Heracleum persicum, commonly known as Persian hogweed or golpar (Persian: گلپر ), is a flowering plant in the familyApiaceae, native to Iran. It grows wild in humid mountainous regions in Iran, as well in some adjacent areas. Having been introduced in the 1830s, it is now very common in northern Norway, where it is known as the Tromsø palm. The plant has also been spotted in Jönköping, Sweden.
The seeds are used as a spice in Persian cooking. The very thin, small seedpods are aromatic and slightly bitter. They are usually sold in powdered form and are often erroneously sold as "angelica seeds". The powder is sprinkled over broad beans, lentils and other legumes, and potatoes. Golpar is also used in soups and stews. It is often used sprinkled over pomegranate arils. Golpar is also mixed with vinegar into which lettuce leaves are dipped before eating.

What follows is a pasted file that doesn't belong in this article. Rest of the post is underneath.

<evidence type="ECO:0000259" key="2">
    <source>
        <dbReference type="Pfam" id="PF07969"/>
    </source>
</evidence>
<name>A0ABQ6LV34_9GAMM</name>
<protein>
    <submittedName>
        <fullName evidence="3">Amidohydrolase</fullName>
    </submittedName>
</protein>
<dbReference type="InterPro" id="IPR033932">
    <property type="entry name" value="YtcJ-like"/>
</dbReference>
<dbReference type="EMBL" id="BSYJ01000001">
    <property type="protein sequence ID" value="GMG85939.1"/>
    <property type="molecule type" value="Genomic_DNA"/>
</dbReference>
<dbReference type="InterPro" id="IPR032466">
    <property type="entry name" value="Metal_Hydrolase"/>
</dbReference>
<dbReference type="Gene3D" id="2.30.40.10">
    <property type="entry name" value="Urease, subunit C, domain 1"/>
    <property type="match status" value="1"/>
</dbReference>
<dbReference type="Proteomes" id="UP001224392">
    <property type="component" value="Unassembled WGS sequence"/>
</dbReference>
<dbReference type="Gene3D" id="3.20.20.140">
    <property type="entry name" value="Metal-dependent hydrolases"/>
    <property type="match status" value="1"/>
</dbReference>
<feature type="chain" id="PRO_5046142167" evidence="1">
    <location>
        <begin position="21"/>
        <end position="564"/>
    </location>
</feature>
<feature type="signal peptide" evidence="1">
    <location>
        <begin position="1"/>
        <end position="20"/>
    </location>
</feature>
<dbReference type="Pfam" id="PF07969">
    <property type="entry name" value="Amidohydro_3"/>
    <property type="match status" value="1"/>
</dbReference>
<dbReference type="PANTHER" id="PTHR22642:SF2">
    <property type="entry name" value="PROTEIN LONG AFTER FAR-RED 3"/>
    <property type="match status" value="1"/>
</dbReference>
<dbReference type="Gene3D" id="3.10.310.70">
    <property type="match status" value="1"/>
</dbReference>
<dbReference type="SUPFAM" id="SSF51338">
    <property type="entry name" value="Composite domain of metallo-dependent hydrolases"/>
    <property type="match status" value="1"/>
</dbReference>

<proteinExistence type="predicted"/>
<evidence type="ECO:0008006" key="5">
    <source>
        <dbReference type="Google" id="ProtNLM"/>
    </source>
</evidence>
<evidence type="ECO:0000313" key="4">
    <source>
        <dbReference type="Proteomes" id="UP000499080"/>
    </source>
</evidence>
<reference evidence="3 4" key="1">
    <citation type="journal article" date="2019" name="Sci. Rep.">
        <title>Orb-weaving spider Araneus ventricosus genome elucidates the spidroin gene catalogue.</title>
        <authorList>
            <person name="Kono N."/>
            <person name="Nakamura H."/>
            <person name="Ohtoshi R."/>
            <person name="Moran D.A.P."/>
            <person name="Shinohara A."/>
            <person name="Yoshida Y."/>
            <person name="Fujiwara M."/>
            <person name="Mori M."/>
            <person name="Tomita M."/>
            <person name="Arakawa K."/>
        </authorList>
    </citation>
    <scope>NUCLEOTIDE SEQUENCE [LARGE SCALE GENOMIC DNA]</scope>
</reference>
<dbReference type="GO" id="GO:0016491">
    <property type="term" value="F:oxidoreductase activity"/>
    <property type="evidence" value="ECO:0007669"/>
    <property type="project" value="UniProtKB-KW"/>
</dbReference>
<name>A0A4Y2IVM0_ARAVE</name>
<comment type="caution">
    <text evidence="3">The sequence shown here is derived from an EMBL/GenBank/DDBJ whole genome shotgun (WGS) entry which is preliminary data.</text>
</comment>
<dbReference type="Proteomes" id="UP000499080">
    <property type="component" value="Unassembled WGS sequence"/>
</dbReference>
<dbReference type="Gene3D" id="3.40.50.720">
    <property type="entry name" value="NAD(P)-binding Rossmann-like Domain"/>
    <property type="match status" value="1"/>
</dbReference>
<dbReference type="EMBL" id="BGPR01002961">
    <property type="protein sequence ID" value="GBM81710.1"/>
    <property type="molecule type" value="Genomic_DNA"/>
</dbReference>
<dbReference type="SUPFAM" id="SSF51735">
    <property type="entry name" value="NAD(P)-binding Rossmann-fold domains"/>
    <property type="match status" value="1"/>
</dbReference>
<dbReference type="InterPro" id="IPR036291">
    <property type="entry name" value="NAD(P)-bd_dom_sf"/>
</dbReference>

Golpar can be used in small amounts (1 or 2 tsp per pound) when cooking beans to reduce the effect of gas in the digestive tract associated with consuming beans.[not in citation given][dubious– discuss]
Ground golpar (H. persicum) seeds
In Persian cuisine, the petals are used in the spice mixture advieh to flavor rice dishes, as well as in chicken and bean dishes.
The tender leaves and leaf stalks are also pickled (known as golpar toraei, Persian: گلپر تورایی).